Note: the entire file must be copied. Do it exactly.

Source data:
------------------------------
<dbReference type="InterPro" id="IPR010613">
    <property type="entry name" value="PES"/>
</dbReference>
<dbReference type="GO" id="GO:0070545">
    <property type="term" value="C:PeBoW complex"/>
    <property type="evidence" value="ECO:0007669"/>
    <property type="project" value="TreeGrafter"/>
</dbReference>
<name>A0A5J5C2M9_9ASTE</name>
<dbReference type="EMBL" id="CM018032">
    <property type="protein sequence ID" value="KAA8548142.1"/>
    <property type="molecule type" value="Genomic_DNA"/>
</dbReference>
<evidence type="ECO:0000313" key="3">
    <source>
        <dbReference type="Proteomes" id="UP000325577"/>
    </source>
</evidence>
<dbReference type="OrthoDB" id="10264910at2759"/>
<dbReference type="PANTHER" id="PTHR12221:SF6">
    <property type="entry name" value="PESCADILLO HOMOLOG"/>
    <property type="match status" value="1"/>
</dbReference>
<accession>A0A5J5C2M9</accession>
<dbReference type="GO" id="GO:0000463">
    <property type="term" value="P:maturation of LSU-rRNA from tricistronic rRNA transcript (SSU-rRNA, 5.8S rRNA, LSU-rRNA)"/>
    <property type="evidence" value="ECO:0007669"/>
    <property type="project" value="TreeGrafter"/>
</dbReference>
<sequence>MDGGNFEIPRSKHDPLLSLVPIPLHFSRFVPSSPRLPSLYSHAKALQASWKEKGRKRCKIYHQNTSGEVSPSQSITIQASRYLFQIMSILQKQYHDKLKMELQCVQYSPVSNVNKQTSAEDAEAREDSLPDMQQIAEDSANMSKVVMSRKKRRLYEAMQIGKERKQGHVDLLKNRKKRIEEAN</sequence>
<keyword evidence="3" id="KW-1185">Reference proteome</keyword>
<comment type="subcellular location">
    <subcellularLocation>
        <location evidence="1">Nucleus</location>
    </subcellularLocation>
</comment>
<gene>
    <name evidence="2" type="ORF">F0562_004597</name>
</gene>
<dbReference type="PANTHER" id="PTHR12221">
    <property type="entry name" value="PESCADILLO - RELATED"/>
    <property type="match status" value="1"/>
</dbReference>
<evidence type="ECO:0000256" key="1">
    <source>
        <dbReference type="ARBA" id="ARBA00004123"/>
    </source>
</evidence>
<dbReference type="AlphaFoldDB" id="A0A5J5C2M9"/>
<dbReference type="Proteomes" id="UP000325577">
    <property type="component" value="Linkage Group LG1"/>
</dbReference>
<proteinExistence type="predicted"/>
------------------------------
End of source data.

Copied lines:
<dbReference type="InterPro" id="IPR010613">
    <property type="entry name" value="PES"/>
</dbReference>
<dbReference type="GO" id="GO:0070545">
    <property type="term" value="C:PeBoW complex"/>
    <property type="evidence" value="ECO:0007669"/>
    <property type="project" value="TreeGrafter"/>
</dbReference>
<name>A0A5J5C2M9_9ASTE</name>
<dbReference type="EMBL" id="CM018032">
    <property type="protein sequence ID" value="KAA8548142.1"/>
    <property type="molecule type" value="Genomic_DNA"/>
</dbReference>
<evidence type="ECO:0000313" key="3">
    <source>
        <dbReference type="Proteomes" id="UP000325577"/>
    </source>
</evidence>
<dbReference type="OrthoDB" id="10264910at2759"/>
<dbReference type="PANTHER" id="PTHR12221:SF6">
    <property type="entry name" value="PESCADILLO HOMOLOG"/>
    <property type="match status" value="1"/>
</dbReference>
<accession>A0A5J5C2M9</accession>
<dbReference type="GO" id="GO:0000463">
    <property type="term" value="P:maturation of LSU-rRNA from tricistronic rRNA transcript (SSU-rRNA, 5.8S rRNA, LSU-rRNA)"/>
    <property type="evidence" value="ECO:0007669"/>
    <property type="project" value="TreeGrafter"/>
</dbReference>
<sequence>MDGGNFEIPRSKHDPLLSLVPIPLHFSRFVPSSPRLPSLYSHAKALQASWKEKGRKRCKIYHQNTSGEVSPSQSITIQASRYLFQIMSILQKQYHDKLKMELQCVQYSPVSNVNKQTSAEDAEAREDSLPDMQQIAEDSANMSKVVMSRKKRRLYEAMQIGKERKQGHVDLLKNRKKRIEEAN</sequence>
<keyword evidence="3" id="KW-1185">Reference proteome</keyword>
<comment type="subcellular location">
    <subcellularLocation>
        <location evidence="1">Nucleus</location>
    </subcellularLocation>
</comment>
<gene>
    <name evidence="2" type="ORF">F0562_004597</name>
</gene>
<dbReference type="PANTHER" id="PTHR12221">
    <property type="entry name" value="PESCADILLO - RELATED"/>
    <property type="match status" value="1"/>
</dbReference>
<evidence type="ECO:0000256" key="1">
    <source>
        <dbReference type="ARBA" id="ARBA00004123"/>
    </source>
</evidence>
<dbReference type="AlphaFoldDB" id="A0A5J5C2M9"/>
<dbReference type="Proteomes" id="UP000325577">
    <property type="component" value="Linkage Group LG1"/>
</dbReference>
<proteinExistence type="predicted"/>